On January 4, 2013, exactly two years after the Food Safety Modernization Act (FSMA) was signed into law by President Obama, the Food and Drug Administration (FDA) published two new proposed food safety rules that will be available for public comment for the next 120 days.
The first rule on “Preventive Controls for Human Food” sets safety requirements for facilities that process, package or store food to be sold in the United States, whether produced at a foreign or domestic-based facility, for human consumption. A separate rule will be issued for animal food in the near future. The rule will require that food facilities implement “preventive controls,” a science-based set of measures intended to prevent foodborne illness similar to Hazard Analysis and Critical Control Points (HACCP) systems that are already required by FDA for juice and seafood processors. Each covered facility would be tasked with preparing and implementing a written food safety plan, which would include the following:
- Hazard analysis;
- Risk based preventive controls;
- Monitoring procedures;
- Corrective actions; verification; and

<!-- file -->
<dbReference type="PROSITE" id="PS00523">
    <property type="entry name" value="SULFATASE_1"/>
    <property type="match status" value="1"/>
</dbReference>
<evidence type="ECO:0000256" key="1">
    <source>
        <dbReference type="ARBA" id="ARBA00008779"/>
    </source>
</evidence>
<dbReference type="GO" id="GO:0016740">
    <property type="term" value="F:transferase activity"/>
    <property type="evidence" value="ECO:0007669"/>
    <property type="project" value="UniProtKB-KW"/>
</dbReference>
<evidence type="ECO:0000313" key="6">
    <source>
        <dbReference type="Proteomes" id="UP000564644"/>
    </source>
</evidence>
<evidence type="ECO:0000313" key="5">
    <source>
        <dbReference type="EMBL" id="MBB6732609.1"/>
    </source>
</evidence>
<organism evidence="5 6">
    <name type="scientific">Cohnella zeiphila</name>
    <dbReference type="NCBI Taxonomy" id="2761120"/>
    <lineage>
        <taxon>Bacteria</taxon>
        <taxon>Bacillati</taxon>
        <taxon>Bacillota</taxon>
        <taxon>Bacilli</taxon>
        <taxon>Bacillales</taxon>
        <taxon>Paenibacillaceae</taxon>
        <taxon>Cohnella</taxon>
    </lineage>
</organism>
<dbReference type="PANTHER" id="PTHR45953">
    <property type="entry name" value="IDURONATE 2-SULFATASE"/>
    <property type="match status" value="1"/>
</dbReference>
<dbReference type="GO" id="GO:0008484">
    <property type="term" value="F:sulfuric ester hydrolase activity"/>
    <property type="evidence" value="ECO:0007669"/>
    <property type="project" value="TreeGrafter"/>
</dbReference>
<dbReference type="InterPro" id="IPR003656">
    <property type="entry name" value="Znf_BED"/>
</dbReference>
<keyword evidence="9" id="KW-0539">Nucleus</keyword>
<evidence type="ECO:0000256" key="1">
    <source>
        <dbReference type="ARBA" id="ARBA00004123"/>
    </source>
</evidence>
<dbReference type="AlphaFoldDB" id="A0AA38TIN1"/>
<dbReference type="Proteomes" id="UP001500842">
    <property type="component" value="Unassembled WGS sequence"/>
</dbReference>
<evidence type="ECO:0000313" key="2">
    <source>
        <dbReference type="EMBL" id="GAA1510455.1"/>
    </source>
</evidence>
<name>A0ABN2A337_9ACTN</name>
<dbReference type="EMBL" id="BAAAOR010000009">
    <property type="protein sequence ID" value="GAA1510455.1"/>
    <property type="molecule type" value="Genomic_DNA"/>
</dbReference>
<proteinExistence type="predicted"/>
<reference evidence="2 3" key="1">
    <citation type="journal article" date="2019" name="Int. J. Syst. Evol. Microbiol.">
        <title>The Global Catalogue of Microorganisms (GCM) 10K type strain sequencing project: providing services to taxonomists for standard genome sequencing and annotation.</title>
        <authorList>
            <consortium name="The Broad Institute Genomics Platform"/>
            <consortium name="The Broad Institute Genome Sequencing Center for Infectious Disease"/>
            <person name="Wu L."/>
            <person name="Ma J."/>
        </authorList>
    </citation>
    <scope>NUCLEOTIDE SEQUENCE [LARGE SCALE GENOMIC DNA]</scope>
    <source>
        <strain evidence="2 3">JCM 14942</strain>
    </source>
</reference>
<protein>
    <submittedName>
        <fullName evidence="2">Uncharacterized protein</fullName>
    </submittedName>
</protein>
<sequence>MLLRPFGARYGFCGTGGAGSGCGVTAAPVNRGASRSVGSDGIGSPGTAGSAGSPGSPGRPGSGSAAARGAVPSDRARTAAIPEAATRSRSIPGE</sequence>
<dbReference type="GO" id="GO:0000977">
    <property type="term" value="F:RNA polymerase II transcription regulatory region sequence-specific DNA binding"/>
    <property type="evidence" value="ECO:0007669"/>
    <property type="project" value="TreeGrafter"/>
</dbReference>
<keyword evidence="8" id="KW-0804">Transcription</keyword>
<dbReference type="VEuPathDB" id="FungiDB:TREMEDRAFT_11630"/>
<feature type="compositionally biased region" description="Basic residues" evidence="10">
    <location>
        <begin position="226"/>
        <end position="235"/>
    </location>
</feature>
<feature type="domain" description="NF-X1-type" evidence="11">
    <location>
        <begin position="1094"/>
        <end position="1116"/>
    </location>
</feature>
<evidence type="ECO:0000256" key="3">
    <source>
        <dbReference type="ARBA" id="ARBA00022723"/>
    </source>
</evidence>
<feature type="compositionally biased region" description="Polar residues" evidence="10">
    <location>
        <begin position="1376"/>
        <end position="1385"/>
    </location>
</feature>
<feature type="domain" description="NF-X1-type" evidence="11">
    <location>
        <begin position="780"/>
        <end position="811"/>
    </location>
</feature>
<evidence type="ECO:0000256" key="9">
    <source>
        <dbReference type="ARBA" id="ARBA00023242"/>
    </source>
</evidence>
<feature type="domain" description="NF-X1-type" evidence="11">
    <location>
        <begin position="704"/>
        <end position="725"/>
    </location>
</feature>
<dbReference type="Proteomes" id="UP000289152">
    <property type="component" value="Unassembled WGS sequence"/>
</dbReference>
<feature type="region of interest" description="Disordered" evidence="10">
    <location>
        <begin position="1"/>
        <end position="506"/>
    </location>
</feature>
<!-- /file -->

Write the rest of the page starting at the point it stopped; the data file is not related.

The FDA is also seeking public comment on a second proposed rule, which proposes enforceable safety standards for the production and harvesting of produce on farms.
This proposed “Standards for Produce Safety” rule proposes science- and risk-based standards that would address the major areas of concern for the fruit and vegetable industry including:
- Irrigation and other agricultural water;
- Farm worker hygiene;
- Manure and other additions to the soil;
- Intrusion of animals in the growing fields;
- Sanitation conditions affecting buildings, equipment and tools.
FDA indicated that the effective date of both proposed rules would be 60 days after the final rule is published. However, in order to allow all businesses, particularly small and very small facilities, adequate time to comply with the new requirements of the rule, FDA plans to adjust the compliance dates based on the facility’s size.
Although many in the food industry believe these rules are long overdue, FDA notes that it conducted extensive outreach to the produce industry, the consumer community, other government agencies and the international community. Since January 2011, FDA staff have toured farms and facilities of all sizes nationwide and participated in hundreds of meetings and presentations with global regulatory partners, industry stakeholders, consumer groups, farmers, state and local officials, and the research community. The goal was to develop proposed rules that could be applied to small and large food facilities alike.
FDA intends to release additional proposed rules addressing importer foreign supplier verification, preventive controls for animal food, and accreditation of third party auditors.
The attorneys at Stoel Rives will be providing more details about the proposed rules implementing FSMA here at the Food Liability Law Blog in the coming weeks. Stay tuned.